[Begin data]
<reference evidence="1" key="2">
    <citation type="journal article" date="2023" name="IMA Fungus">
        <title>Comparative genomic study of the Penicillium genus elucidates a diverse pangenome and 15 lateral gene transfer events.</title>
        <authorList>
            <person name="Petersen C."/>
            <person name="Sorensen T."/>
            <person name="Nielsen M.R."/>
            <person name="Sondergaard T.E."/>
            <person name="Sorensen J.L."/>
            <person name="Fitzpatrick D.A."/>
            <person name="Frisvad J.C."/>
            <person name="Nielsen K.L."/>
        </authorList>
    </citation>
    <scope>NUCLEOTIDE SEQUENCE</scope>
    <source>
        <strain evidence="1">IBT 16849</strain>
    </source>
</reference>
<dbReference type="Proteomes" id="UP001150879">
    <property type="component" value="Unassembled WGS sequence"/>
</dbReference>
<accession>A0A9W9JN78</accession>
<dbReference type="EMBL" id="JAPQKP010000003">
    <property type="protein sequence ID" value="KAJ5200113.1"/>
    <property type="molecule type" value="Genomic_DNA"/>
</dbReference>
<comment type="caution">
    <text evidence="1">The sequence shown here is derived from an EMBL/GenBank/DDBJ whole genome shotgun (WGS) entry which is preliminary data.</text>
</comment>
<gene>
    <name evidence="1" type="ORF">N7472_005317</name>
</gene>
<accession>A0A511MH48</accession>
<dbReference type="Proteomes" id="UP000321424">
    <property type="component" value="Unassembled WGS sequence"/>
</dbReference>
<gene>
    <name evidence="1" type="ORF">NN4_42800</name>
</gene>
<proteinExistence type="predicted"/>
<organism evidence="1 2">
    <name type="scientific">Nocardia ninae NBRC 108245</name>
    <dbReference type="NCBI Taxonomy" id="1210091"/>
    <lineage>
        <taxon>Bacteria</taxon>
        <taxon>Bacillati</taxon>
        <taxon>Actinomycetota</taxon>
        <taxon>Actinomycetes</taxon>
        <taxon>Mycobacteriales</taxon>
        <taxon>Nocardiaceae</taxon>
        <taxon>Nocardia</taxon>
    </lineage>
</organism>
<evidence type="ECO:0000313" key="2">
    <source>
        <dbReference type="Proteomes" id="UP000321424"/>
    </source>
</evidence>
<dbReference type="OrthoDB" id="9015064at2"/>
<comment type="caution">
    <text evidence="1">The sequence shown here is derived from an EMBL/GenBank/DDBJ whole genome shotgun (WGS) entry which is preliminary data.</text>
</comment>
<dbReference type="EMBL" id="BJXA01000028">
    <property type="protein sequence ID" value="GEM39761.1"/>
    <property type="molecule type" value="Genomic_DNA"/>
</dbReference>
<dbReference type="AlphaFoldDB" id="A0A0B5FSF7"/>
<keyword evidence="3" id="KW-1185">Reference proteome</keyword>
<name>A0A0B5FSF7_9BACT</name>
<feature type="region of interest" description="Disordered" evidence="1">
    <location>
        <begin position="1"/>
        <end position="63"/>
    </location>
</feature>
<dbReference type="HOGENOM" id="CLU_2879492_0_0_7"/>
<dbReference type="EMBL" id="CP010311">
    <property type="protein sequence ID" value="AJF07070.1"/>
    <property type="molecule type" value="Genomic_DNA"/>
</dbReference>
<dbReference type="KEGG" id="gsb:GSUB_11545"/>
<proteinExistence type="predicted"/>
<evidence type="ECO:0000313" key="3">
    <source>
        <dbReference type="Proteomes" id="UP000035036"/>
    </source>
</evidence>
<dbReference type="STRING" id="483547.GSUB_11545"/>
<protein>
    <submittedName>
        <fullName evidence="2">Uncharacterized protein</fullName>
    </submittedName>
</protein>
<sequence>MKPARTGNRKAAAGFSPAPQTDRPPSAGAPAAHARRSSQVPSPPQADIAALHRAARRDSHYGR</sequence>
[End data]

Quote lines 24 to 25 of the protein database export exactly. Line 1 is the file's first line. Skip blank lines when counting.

<dbReference type="EMBL" id="JAPQKP010000003">
    <property type="protein sequence ID" value="KAJ5200113.1"/>